In her first speech to Parliament Tuesday, she issued her strongest denunciation of classic Italian fascism, calling Mussolini’s racial laws and the deportation of Italian Jews during World War II “the worst moment in Italian history.” She vowed to oppose “anti-democratic regimes, including fascism” and would fight “every kind of racism, anti-Semitism and discrimination.”
Her basic message: She was elected not to destroy the EU, but to fix it, by making it less prescriptive and more responsive to the people that live in the bloc.
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The new conservative coalition in Rome does not want “to slow down or sabotage European integration, but to steer it to be more efficient in its response to crises, … and to be closer to people and businesses,” she said at one point. “…Those who raise questions are not enemies or heretics but pragmatists who are not afraid to say when something is not working.”
Given the political breakthrough in Italy, many are wondering what comes next for Europe, and whether other conservative populist parties can replicate Ms. Meloni’s blueprint. There will be an early test for European nationalism on Nov. 1 in Denmark. But most polls show the Danish People’s Party — which surged to nearly 9% of the vote in 2019 — projected to get less than 3% of the vote this time around.
Next year could be eventful, however. In July, voters will go to the polls in Greece, where the ultra-nationalist party Golden Dawn rose to prominence after the 2008-09 global financial crisis and then all but disappeared in the span of a decade. Earlier this month, former U.S. President Donald Trump joined Ms. Meloni and Mr. Orban from Hungary to campaign via video link for Spain’s far-right Vox party, but voters there won’t cast their ballots until November or December 2023.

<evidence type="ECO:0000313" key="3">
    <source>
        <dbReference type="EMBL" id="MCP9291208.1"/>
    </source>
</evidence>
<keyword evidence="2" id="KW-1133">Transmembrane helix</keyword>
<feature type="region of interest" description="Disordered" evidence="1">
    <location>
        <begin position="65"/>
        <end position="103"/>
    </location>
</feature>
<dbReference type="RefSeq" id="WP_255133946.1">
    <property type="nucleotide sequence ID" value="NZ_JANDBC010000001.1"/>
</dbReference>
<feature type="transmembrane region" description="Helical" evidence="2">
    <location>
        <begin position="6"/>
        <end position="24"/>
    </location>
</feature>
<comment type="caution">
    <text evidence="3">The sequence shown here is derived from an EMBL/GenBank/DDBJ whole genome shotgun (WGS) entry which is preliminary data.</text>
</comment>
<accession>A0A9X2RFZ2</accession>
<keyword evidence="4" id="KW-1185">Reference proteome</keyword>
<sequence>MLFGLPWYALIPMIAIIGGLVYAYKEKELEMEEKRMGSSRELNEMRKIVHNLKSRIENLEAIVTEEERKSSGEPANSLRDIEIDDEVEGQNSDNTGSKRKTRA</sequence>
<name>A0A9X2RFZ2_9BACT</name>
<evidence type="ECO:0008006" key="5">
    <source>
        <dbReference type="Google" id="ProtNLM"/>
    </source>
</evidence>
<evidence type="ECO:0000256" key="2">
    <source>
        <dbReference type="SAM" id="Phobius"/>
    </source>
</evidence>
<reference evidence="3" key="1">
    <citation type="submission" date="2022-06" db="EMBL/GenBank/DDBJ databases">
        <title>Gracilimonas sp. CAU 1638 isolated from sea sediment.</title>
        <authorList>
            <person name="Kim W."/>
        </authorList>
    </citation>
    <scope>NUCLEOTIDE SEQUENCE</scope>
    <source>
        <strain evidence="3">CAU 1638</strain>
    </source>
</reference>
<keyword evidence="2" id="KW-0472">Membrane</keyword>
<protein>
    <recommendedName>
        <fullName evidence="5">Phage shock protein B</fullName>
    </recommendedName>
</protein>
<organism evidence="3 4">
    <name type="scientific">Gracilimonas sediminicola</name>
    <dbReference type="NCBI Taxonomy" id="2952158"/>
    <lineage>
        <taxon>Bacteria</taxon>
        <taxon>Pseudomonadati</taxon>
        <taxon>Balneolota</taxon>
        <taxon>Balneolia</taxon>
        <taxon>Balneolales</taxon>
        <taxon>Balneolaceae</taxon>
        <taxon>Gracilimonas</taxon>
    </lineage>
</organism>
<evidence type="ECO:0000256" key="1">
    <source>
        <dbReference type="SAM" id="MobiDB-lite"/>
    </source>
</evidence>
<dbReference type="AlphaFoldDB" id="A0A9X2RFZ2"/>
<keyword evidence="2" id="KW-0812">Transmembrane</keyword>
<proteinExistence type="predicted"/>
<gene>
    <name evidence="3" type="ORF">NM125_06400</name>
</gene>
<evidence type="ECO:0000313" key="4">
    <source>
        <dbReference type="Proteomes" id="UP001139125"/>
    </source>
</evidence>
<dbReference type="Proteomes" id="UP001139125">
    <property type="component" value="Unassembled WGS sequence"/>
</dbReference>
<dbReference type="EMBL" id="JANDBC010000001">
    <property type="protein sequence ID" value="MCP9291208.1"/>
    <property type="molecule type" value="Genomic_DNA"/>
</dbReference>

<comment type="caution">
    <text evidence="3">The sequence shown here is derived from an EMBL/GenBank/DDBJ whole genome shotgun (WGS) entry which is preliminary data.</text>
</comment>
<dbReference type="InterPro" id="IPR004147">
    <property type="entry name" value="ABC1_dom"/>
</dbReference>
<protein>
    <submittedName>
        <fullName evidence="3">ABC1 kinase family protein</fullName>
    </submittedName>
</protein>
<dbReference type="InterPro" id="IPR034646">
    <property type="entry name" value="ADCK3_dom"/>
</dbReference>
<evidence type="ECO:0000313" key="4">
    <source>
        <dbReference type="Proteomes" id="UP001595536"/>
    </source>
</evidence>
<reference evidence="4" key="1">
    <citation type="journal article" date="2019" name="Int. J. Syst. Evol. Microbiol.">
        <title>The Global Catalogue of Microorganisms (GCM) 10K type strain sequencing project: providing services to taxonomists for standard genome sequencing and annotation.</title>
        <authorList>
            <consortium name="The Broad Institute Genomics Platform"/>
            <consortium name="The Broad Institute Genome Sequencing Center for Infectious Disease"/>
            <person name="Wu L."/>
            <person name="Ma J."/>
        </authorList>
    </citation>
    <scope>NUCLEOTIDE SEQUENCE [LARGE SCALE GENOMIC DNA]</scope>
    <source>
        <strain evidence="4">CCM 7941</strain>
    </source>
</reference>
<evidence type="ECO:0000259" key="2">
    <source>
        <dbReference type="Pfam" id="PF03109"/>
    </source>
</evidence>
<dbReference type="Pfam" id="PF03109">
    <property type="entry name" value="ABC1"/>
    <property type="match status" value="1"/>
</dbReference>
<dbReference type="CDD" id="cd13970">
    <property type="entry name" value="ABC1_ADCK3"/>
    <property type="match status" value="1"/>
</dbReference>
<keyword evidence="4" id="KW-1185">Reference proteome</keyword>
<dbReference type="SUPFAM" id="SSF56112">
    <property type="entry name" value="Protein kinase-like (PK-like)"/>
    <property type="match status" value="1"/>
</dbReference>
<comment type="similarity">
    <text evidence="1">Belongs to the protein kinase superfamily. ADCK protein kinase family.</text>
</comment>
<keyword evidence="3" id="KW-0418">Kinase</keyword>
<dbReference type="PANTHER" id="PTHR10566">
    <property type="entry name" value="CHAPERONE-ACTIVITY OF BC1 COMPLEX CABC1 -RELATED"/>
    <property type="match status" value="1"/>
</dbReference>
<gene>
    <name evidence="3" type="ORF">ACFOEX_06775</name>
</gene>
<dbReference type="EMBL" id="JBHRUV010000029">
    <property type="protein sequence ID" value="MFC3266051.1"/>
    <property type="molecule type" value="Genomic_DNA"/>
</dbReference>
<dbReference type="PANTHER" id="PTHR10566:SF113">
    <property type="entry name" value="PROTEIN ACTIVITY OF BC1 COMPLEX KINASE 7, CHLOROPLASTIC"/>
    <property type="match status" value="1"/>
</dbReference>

In the meantime, the developments in Italy are almost certain to shift the balance of power in Europe. Though the Brothers of Italy has distanced itself from previous positions critical of the European Union, the euro currency, and NATO, Ms. Meloni has vowed to disrupt “business as usual” in the EU — something that could impact consensus European policy toward such issues as refugees, energy and the environment.
The party (which in Italy’s last three national elections has seen its share of the vote rise from 1.9 percent in 2013 to 4.4 percent in 2018 to 26.1 percent this year) is no stranger to aiming high.
In addition to campaigning for Vox in Spain, the Brothers of Italy had prime slots at Conservative Political Action Conference (CPAC) in Orlando in February and in Hungary in May. Since the Sept. 25 vote in Italy, the party has begun opening affiliate offices around the world, including two in Florida and Texas.
According to Edmondo Cirielli, a member of Brothers of Italy’s first small parliamentary delegation in 2013 who was just elected for a third term, international coalition-building is part of his party’s long-term strategy.
“We’re at the center of a third pole in European and global politics, in opposition to the left and the populists,” Mr. Cirielli told the Washington Times. “The world is more connected than ever, in politics, in diplomacy. We’re trying to establish a kind of international collaboration that will help implement certain values. It’s a strategy for growth.”
Ms. Meloni herself bristled Tuesday at suggestions that fellow EU countries would need to keep a “vigilant” eye on her new government, given its history and agenda.
Such comments reflect “a lack of respect for the Italian people, who don’t need lessons,” she said.
Mr. Harteveld, the Dutch political scientist, said the passage of time has made it easier for parties like Brothers of Italy or the Sweden Democrats to reinvent themselves, despite direct ties to politically toxic movements of the past.
“These nativist parties are focusing on the parts of their legacies that resonate and even so, there is still great concern across Europe,” Mr. Harteveld said. “But it’s likely something like this could not have happened in the 1980s or 1990s because there were still too many people around who remembered first-hand what happened in Europe in the 1930s and 1940s. Now, those people are gone and that era appears only in the history books.”
— David R. Sands contributed to this report.